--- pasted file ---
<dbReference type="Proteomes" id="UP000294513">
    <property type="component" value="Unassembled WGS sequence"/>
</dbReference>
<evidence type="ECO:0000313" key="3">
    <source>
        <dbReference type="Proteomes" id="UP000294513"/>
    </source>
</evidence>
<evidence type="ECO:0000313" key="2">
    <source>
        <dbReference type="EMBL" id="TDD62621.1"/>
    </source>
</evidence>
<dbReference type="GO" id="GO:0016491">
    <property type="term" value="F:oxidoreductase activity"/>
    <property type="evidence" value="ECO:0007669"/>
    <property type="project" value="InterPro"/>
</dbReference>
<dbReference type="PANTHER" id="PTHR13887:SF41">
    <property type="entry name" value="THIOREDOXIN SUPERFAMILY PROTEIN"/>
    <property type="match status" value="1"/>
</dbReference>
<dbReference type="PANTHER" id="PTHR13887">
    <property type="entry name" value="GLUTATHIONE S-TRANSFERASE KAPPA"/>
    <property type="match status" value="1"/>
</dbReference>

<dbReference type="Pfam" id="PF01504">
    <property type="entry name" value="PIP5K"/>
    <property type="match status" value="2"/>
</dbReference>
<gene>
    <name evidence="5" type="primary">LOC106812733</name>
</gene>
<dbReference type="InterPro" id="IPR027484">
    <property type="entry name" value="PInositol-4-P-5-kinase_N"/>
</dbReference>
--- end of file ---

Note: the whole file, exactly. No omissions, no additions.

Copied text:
<dbReference type="Proteomes" id="UP000294513">
    <property type="component" value="Unassembled WGS sequence"/>
</dbReference>
<evidence type="ECO:0000313" key="3">
    <source>
        <dbReference type="Proteomes" id="UP000294513"/>
    </source>
</evidence>
<evidence type="ECO:0000313" key="2">
    <source>
        <dbReference type="EMBL" id="TDD62621.1"/>
    </source>
</evidence>
<dbReference type="GO" id="GO:0016491">
    <property type="term" value="F:oxidoreductase activity"/>
    <property type="evidence" value="ECO:0007669"/>
    <property type="project" value="InterPro"/>
</dbReference>
<dbReference type="PANTHER" id="PTHR13887:SF41">
    <property type="entry name" value="THIOREDOXIN SUPERFAMILY PROTEIN"/>
    <property type="match status" value="1"/>
</dbReference>
<dbReference type="PANTHER" id="PTHR13887">
    <property type="entry name" value="GLUTATHIONE S-TRANSFERASE KAPPA"/>
    <property type="match status" value="1"/>
</dbReference>

<dbReference type="Pfam" id="PF01504">
    <property type="entry name" value="PIP5K"/>
    <property type="match status" value="2"/>
</dbReference>
<gene>
    <name evidence="5" type="primary">LOC106812733</name>
</gene>
<dbReference type="InterPro" id="IPR027484">
    <property type="entry name" value="PInositol-4-P-5-kinase_N"/>
</dbReference>